By: Sofia Driscoll

Since World Mental Health Day just happened on October 10th, I’ve been thinking a good deal about how the societal conversation about mental health has evolved since I first started caring about the issue. Mostly, I’ve been feeling really encouraged by the progress that mental health advocates in the US and around the world have made to normalize both having conversations about and seeking treatment for mental health issues. That said, we can’t stop here — there’s still a lot of work to be done.

When I first started dabbling in mental health advocacy, the movement was all about spreading awareness. Messaging from regular people and high-profile mental health advocates alike was all about encouraging people to talk openly about mental health and its treatments. Don’t get me wrong, that’s all well and good — but it rarely went further than that.

This year, five years after I originally started paying attention to this conversation, I’m seeing a lot more messaging that goes beyond awareness-spreading. A lot of advocates have started taking it as a given that a large proportion of people are aware that mental health isn’t treated with its due diligence in our society. Now, the conversation is moving towards the structural and legislative changes that need to happen for mental health care to be the most cost-effective and accessible that it can be. These conversations, I think, are the ones that are most urgent — if appropriate mental health care is unreachable for low-income, minority, and other marginalized populations, then awareness and stigma-reduction don’t really do much.

With this in mind, I want to draw your attention to five of my favorite organizations that contribute to the conversation about mental health. I like these organizations because while they spread awareness and open up conversations, they also actively advocate for accessible and inclusive mental health care for all populations in our society. By paying attention to what these orgs are doing, I become more informed about the ins and outs of mental health advocacy. These are listed in no particular order.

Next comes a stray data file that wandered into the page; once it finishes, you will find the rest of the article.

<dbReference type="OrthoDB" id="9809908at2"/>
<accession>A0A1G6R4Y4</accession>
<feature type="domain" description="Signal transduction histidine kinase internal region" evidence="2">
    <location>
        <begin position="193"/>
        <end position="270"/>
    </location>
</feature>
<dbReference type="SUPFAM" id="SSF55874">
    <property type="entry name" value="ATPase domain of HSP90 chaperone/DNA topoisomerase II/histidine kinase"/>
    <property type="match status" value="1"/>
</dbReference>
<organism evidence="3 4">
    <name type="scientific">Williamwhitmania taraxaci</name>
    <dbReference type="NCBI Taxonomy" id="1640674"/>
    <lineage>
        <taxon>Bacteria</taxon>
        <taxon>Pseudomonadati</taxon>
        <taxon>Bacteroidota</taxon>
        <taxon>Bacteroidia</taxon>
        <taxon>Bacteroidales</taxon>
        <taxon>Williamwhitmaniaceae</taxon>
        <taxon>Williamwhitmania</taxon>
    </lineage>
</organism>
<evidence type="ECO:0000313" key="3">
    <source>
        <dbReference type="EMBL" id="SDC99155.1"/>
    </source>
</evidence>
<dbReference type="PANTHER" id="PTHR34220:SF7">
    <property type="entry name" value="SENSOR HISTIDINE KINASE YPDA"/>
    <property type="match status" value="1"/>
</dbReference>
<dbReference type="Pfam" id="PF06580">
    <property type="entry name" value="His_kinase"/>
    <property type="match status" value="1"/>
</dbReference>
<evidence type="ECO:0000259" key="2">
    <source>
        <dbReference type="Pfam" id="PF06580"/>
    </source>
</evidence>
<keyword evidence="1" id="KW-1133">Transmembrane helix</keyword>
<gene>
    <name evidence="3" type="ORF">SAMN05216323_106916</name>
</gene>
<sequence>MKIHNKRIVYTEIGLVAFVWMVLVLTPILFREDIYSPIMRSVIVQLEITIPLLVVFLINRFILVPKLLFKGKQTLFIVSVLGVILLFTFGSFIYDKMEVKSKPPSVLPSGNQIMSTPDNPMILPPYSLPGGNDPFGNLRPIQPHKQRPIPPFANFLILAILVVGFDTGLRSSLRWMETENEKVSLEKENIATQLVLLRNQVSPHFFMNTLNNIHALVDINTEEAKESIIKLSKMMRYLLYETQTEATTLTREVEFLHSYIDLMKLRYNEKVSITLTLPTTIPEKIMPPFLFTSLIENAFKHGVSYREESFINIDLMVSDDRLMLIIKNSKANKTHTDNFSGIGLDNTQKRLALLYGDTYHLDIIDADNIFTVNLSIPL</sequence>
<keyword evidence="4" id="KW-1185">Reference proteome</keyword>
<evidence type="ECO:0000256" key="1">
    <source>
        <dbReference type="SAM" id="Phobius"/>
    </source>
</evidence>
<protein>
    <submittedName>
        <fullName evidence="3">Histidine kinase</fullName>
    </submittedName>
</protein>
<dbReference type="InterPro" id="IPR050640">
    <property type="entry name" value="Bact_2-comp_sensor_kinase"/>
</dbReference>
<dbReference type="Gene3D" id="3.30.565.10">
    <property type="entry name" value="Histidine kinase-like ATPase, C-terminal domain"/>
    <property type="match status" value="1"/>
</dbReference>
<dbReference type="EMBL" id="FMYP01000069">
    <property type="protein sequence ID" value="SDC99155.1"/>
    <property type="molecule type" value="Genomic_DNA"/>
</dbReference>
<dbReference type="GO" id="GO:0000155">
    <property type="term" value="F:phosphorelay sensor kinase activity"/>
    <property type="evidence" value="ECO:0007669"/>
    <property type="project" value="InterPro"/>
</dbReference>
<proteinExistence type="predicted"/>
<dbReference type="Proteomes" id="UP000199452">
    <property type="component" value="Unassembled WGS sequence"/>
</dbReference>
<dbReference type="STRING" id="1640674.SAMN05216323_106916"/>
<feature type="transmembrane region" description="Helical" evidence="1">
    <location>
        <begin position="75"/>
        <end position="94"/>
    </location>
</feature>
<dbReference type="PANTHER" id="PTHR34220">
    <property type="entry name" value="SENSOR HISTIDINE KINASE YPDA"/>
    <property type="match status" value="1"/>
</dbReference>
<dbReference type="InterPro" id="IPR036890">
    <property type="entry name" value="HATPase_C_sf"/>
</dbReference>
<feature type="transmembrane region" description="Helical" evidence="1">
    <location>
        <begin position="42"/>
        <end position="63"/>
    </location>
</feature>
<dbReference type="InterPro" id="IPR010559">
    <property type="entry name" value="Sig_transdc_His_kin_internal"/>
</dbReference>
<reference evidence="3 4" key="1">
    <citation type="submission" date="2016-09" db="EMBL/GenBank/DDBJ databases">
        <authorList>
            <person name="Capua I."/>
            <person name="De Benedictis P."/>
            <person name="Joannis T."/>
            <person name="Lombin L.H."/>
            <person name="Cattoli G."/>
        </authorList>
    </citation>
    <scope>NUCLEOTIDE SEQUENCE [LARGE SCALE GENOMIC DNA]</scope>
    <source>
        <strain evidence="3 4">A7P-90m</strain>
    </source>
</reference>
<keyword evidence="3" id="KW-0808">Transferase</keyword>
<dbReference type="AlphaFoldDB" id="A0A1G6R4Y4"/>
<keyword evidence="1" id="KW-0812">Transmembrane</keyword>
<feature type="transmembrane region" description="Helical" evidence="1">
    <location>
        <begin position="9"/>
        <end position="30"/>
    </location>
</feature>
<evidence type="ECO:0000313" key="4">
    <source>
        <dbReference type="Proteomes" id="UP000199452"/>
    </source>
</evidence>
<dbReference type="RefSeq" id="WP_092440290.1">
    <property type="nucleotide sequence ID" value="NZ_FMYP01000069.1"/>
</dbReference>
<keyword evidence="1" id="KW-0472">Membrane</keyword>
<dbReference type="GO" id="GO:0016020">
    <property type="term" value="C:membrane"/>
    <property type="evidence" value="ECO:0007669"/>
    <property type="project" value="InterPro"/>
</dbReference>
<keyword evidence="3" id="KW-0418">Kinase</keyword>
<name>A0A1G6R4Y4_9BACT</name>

1. National Alliance on Mental Illness (NAMI) — NAMI is likely the most comprehensive organization on this list. They offer support for all different populations — including veterans, members of the LGBTQ+ community, teens and young adults, and family members of those affected by mental illness — and they do that through chapter affiliates located all across the United States. They even offer a particularly unique program called NAMI FaithNet, which provides resources for religious leaders trying to navigate the world of mental health in their congregations. Beyond immediate support, NAMI is active in the world of public policy, working to increase funding for mental health research, making mental health care more accessible to the general population through medicaid and medicare, and advocating for better mental health treatment in both the juvenile and adult criminal justice systems. They also provide general information about a myriad of mental health diagnoses on their website for curious people to learn from.